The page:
Following 11 hours of negotiations, China Airlines’ striking pilots and management reached a preliminary agreement on Feb. 13. During the strike, the company initially refused to give in to the Taoyuan Union of Pilots’ demand that the airline add 91 pilots.
The strike cost China Airlines NT$200 million (US$6.5 million) within just a few days. Considering that hiring new pilots would only cost NT$500 million per year, the refusal was a miscalculation on the company’s part.
During the strike, the pilots were not paid, passengers were inconvenienced and the Treasury lost money, so everyone lost, which only goes to show that when the government meddles in private law, it affects corporate governance.
The government holds less than half of China Airlines stake; as such, the company’s budget, finances, operations and personnel management are not bound by the regulations stipulated in the Administrative Law of State-Owned Enterprises (國營事業管理法).
However, as it holds about a 45 percent stake through various government agencies, it is able to appoint the chairperson and president as its representatives, giving it substantial control over the carrier without legislative oversight or being accountable to the public.
Even more controversial, China Airlines has 18 subsidiaries that are not supervised by the legislature. These have a become a means for issuing political rewards, fully demonstrating the ineffectiveness, lack of responsibility and influence-peddling that is the result of the government meddling in private law.
The China Airlines pilots submitted five demands: improve long-haul flights (those longer than 12 hours); create a more transparent system for copilots’ training and promotion to protect their rights; not pressure or threaten union officials while ensuring that the benefits and rights reached in the agreement are given exclusively to union members; remove unsuitable company managers that had soured employer-employee relations; and follow EVA Air in paying year-end bonuses in full, and including this in the agreement which applies exclusively to union members.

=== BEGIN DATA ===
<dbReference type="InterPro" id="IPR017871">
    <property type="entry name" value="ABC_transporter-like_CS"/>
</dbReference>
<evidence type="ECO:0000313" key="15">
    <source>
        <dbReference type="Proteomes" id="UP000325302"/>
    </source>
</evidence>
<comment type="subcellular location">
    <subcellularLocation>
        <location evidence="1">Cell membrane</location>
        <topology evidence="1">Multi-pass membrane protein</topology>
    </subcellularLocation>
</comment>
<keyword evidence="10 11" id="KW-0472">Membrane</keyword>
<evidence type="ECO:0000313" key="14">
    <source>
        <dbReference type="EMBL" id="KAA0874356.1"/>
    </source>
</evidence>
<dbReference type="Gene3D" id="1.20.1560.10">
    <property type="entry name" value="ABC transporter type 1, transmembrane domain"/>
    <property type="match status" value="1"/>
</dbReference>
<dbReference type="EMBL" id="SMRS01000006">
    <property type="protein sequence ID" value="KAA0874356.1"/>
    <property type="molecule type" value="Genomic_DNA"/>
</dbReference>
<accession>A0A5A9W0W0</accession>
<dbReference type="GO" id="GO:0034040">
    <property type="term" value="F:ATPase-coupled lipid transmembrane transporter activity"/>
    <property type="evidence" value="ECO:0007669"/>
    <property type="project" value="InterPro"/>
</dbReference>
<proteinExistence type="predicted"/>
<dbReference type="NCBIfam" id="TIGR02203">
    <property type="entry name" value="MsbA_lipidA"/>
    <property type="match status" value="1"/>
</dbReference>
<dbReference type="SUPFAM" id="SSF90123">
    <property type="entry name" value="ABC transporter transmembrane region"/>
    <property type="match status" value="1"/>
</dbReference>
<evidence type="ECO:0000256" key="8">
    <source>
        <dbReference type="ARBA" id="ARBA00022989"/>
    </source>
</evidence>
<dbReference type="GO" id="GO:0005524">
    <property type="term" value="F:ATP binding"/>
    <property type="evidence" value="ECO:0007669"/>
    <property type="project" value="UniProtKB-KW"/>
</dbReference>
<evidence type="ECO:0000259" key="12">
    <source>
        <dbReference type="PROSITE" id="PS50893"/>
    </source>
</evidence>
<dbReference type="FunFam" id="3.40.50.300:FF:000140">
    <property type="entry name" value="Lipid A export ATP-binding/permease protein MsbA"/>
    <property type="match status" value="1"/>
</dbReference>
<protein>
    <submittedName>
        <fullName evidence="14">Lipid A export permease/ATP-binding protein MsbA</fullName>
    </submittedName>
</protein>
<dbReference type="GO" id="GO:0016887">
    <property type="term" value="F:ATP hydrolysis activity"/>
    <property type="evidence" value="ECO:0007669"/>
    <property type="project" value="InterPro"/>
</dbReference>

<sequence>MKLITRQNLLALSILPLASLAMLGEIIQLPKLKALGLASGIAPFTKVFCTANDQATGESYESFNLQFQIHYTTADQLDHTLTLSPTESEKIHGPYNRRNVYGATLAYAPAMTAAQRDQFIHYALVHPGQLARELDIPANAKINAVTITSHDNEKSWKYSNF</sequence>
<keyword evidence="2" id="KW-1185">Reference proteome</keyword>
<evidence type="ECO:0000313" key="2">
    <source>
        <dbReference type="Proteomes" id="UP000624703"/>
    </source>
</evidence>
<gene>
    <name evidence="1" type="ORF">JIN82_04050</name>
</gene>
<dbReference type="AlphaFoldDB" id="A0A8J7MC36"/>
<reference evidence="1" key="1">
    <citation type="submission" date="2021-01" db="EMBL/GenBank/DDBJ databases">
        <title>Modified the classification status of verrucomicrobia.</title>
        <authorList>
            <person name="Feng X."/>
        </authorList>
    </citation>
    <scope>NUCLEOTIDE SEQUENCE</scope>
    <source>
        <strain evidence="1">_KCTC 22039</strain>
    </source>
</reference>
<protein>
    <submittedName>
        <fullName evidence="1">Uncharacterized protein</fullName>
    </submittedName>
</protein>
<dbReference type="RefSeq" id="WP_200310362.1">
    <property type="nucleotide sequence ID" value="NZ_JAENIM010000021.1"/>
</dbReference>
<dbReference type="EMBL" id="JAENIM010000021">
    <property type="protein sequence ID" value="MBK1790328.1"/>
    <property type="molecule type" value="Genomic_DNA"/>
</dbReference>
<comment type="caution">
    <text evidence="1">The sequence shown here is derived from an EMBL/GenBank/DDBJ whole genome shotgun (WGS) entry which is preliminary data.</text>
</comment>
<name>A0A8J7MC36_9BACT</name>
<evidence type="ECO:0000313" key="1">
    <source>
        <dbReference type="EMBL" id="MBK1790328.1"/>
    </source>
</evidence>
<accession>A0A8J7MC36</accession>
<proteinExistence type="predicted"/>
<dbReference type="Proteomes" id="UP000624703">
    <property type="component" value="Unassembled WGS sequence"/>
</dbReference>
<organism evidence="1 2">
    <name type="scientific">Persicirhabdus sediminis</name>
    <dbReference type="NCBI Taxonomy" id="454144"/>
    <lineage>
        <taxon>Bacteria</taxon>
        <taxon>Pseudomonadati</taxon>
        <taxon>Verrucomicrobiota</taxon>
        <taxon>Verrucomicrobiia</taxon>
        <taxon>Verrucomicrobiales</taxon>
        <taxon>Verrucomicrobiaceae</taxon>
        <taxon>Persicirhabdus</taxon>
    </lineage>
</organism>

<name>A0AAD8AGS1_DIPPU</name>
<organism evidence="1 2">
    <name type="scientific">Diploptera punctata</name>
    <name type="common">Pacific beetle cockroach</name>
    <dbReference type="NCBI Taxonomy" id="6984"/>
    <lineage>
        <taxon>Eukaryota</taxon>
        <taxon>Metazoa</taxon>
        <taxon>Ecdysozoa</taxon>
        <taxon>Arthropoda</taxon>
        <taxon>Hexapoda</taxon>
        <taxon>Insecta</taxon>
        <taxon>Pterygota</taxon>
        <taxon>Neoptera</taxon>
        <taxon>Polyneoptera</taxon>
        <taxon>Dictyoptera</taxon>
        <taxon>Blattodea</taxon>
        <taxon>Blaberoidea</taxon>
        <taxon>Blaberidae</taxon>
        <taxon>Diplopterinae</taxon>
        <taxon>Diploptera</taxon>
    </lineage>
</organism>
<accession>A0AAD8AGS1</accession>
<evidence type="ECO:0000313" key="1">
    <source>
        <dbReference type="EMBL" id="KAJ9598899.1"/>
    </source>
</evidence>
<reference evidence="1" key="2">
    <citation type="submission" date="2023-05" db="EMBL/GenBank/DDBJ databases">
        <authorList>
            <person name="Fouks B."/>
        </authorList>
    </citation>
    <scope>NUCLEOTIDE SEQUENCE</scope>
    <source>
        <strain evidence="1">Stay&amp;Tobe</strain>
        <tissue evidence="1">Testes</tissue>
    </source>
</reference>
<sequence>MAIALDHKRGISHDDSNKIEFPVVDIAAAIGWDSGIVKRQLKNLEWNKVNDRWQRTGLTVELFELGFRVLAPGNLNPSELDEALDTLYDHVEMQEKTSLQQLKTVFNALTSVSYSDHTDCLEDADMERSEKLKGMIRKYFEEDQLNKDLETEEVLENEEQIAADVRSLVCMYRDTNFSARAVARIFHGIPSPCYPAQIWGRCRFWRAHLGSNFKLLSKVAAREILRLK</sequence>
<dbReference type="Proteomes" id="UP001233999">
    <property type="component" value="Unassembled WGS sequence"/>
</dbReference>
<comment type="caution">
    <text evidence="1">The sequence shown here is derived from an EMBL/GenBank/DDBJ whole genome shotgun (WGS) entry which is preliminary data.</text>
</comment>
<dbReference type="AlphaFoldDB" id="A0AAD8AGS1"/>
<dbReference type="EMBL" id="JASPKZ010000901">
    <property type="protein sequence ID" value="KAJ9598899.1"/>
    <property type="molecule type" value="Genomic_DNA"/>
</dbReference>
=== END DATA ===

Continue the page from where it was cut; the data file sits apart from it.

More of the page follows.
Had these demands been proposed in Germany, they would not have been decided solely by the employer, but would have been determined together with employees.
In 1976, Germany passed the Mitbestimmungsgesetz (Codetermination Act), which stipulates that workers’ codetermination rights are equal to management’s in decisionmaking.
The Betriebsverfassungsgesetz (Works Constitution Act) of 1972 sets forth 14 areas in which employees’ codetermination rights apply.
These important laws were implemented in post-war Germany to promote a more humanitarian work environment and realize the concept of economic democracy. They are core laws for Germany’s implementation of a socially just and free economic system. These laws can be credited with the low number of strikes in Germany and the short period of time needed to resolve those that do occur.
The China Airlines pilots’ strike fully exposed shortcomings in corporate governance in Taiwan. Management, in particular, views the company’s pilots as subordinates rather than business partners. This is a bureaucratic approach showing an utter lack of corporate and economic democracy that runs counter to proper corporate governance.
It further demonstrates that Taiwan, while having joined the ranks of developed nations, still lacks a legal institution regulating employee-management co-determination, giving rise to an increasing number of social conflicts and dissonance.
A company is never a private matter, as its financing, labor force, land and raw materials are all taken from society’s resources.
In that sense, corporate governance and profit distribution should refer to the German legal institution of co-determination between employees and management rather than being monopolized by a company’s chairperson, president or other representatives.
By implementing a co-determination system, companies can avoid exposing their representatives to moral hazards, which are frequent in business operations today.
Lin Terng-yaw is a lawyer.
Translated by Chang Ho-ming.
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